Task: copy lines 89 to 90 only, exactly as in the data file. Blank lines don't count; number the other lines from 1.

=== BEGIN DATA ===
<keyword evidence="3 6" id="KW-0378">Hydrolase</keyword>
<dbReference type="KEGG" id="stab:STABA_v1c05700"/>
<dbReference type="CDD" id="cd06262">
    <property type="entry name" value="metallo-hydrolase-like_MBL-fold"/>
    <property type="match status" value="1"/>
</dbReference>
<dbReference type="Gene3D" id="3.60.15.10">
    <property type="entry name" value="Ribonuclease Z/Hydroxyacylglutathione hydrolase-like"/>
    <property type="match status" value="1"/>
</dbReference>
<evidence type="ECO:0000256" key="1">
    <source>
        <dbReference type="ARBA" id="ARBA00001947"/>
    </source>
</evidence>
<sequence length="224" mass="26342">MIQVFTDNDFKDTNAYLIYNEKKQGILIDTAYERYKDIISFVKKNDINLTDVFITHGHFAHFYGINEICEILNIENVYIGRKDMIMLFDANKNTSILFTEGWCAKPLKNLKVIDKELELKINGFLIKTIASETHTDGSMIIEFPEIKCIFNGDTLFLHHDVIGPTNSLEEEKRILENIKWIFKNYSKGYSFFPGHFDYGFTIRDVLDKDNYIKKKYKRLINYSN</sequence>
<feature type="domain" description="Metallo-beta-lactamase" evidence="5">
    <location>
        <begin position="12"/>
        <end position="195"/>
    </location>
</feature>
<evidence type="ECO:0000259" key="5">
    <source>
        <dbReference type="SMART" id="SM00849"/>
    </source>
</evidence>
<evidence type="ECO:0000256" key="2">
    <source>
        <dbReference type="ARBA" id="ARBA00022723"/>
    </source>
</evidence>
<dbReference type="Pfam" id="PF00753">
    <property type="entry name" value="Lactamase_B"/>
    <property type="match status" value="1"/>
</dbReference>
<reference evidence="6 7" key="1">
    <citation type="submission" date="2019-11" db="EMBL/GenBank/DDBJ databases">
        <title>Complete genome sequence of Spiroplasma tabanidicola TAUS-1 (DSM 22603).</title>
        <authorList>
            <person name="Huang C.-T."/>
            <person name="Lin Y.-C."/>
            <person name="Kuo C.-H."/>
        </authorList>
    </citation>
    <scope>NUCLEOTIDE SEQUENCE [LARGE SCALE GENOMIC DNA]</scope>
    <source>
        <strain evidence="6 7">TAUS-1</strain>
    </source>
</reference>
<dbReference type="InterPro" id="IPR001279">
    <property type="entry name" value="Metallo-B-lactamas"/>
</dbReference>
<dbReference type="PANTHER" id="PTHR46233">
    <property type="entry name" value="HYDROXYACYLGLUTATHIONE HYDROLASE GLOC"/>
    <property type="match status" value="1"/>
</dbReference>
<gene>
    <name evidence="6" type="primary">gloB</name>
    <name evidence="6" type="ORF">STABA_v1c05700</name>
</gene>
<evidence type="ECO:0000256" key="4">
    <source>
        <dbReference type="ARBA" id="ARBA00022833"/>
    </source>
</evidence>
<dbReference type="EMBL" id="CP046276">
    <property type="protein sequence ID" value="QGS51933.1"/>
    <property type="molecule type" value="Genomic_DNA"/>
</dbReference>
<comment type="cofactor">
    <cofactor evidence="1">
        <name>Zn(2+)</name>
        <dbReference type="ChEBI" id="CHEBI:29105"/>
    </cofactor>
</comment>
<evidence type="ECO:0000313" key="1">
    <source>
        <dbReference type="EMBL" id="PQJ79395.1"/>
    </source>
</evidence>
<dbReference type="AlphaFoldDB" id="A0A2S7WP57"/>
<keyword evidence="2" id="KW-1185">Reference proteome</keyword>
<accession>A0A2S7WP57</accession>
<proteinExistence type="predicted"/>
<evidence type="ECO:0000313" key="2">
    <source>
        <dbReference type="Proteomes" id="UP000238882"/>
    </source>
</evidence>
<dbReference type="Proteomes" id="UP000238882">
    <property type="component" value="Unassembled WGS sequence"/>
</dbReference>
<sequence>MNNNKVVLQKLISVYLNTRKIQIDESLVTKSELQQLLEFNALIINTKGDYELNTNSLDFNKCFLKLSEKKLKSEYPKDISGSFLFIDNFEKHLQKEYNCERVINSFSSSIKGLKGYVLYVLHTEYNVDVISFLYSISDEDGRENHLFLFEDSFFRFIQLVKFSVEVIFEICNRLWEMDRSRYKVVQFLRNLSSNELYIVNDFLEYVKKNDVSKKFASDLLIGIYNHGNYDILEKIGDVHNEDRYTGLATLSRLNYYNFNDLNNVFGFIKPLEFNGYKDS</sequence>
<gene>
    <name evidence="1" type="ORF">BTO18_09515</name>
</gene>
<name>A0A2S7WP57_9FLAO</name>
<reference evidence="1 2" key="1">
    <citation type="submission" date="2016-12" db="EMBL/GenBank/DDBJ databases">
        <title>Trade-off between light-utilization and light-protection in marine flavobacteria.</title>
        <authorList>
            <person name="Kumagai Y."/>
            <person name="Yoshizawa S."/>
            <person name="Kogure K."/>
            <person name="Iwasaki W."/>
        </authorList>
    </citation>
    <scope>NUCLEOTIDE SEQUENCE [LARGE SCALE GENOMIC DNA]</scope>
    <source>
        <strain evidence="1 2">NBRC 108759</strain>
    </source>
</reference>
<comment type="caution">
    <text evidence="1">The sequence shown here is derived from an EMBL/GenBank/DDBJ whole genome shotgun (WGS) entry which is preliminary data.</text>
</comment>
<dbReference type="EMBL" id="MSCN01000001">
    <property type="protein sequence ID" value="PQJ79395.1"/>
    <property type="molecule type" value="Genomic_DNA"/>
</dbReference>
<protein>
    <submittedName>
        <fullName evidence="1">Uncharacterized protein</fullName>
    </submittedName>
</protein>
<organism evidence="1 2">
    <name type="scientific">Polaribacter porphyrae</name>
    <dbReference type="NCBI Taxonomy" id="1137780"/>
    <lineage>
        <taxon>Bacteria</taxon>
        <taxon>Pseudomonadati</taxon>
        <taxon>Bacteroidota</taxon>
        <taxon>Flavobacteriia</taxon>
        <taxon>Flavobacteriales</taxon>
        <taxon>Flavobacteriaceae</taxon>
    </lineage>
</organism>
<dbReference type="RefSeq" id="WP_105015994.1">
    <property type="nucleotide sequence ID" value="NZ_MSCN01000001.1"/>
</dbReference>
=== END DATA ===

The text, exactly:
    </source>
</evidence>